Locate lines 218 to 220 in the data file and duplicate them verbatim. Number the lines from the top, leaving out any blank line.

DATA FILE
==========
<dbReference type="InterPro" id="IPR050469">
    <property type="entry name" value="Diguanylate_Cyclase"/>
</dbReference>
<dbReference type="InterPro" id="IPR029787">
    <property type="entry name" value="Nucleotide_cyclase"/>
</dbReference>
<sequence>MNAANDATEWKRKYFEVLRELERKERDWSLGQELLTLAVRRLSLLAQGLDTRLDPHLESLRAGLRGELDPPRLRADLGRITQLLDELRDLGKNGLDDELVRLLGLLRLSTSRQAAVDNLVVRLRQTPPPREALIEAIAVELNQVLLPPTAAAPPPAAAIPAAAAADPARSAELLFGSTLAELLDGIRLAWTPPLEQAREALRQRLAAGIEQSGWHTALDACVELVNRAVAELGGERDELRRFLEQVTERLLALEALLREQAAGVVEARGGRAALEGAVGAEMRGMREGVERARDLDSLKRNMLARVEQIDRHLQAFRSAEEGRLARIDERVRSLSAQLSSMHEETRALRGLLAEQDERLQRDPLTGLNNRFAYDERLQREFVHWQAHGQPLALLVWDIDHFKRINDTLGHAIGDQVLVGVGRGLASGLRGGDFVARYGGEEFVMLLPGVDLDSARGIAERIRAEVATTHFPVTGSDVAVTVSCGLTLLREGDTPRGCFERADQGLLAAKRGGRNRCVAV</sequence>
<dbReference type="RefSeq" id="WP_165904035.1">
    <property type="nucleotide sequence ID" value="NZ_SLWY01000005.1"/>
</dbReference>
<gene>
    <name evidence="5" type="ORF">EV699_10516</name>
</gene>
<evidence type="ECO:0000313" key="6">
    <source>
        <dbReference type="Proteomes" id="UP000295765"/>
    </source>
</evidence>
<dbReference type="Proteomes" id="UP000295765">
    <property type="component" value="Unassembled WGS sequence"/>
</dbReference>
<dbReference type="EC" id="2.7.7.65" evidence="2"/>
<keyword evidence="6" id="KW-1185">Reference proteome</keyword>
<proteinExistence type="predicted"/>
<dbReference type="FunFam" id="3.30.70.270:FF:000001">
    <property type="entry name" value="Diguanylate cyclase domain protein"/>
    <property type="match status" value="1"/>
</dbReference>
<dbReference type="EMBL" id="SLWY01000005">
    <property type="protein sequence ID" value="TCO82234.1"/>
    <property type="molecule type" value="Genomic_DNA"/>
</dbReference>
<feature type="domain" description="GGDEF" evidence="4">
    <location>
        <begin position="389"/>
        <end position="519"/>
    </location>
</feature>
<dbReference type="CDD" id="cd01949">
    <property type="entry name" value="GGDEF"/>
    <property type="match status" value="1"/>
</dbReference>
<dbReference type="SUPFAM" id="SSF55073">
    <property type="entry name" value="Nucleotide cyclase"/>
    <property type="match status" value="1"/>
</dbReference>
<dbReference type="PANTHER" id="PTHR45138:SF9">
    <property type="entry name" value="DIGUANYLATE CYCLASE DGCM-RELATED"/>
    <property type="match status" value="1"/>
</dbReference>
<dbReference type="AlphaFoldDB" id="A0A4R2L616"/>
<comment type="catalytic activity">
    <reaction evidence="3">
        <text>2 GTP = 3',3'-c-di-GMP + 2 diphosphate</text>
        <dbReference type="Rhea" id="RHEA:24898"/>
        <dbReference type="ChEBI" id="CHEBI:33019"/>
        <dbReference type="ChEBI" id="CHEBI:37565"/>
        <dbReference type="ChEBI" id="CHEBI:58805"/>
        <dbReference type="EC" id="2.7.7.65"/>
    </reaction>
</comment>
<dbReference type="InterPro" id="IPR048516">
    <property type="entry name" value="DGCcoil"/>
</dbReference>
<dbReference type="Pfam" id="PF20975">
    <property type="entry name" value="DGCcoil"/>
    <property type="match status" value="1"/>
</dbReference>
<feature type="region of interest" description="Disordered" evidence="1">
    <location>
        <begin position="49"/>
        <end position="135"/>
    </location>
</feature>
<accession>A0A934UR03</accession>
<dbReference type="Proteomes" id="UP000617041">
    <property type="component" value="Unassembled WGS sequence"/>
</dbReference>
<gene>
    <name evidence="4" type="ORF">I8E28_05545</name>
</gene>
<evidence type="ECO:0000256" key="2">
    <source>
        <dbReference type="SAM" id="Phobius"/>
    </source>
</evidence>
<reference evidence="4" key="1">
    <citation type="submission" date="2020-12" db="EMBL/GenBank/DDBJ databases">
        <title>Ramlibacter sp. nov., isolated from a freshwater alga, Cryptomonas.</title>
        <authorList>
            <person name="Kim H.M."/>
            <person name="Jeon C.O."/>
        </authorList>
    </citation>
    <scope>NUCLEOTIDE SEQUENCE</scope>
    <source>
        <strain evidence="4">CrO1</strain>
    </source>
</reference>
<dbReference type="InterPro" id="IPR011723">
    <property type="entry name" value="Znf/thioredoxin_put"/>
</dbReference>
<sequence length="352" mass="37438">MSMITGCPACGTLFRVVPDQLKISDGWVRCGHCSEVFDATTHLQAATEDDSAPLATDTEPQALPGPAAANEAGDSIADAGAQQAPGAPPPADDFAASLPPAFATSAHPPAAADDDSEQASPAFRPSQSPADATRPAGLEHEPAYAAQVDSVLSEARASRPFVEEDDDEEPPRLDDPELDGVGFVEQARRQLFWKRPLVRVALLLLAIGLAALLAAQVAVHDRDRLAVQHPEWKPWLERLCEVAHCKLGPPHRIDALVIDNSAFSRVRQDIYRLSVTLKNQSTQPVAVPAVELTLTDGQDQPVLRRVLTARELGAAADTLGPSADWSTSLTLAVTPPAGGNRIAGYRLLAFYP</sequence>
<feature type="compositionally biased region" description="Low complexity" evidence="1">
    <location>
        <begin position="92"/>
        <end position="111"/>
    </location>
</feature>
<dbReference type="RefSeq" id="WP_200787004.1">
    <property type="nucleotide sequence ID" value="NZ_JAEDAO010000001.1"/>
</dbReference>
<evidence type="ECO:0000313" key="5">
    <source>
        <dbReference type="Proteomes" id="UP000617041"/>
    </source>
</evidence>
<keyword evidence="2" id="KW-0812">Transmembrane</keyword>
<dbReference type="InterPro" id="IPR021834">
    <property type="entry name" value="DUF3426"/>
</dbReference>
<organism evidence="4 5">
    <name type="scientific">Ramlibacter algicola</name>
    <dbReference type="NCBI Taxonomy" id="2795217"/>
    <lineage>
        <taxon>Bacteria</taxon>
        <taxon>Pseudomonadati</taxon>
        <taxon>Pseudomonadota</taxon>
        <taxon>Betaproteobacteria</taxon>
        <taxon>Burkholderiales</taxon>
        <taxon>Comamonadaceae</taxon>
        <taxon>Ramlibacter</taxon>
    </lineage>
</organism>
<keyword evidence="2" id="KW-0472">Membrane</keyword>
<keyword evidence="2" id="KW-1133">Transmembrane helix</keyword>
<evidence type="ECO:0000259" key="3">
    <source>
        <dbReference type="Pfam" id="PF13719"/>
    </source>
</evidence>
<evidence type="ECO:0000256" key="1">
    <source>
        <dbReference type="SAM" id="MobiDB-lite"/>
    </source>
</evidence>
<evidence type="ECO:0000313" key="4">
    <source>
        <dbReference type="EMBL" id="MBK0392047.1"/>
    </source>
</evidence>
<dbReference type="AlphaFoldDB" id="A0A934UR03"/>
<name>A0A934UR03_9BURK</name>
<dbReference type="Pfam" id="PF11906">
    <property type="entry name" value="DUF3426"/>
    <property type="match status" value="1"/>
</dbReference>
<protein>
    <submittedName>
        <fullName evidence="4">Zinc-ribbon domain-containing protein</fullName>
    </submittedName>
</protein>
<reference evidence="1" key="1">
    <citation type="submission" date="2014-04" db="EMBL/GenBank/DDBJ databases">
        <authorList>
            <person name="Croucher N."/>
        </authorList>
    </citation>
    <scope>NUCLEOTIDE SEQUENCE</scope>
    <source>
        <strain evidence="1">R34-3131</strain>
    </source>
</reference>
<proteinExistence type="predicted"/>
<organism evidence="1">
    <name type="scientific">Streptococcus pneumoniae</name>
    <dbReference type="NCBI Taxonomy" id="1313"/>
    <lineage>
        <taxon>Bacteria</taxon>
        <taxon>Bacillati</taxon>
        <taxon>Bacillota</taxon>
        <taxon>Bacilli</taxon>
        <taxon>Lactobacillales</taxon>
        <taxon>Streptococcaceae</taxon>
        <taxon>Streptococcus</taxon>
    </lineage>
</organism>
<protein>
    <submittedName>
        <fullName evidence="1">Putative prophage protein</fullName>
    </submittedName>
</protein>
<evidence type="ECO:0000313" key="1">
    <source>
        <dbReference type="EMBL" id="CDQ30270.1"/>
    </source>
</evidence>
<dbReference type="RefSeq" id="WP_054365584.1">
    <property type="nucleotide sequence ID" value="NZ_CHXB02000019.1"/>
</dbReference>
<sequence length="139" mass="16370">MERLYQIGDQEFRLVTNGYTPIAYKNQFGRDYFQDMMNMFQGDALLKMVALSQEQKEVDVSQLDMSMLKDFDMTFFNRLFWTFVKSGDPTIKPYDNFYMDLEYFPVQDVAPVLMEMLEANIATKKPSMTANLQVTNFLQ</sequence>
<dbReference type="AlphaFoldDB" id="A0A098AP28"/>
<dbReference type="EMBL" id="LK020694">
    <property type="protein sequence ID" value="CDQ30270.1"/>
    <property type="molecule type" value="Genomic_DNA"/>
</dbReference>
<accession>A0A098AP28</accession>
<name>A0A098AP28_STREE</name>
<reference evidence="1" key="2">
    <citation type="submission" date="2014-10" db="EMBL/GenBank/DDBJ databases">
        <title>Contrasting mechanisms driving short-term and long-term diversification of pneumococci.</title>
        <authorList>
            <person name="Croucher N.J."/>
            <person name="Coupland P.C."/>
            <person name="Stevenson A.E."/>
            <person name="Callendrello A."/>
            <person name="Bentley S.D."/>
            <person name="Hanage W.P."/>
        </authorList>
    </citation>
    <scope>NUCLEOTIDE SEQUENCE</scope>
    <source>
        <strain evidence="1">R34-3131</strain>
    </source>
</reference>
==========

            <person name="Hanage W.P."/>
        </authorList>
    </citation>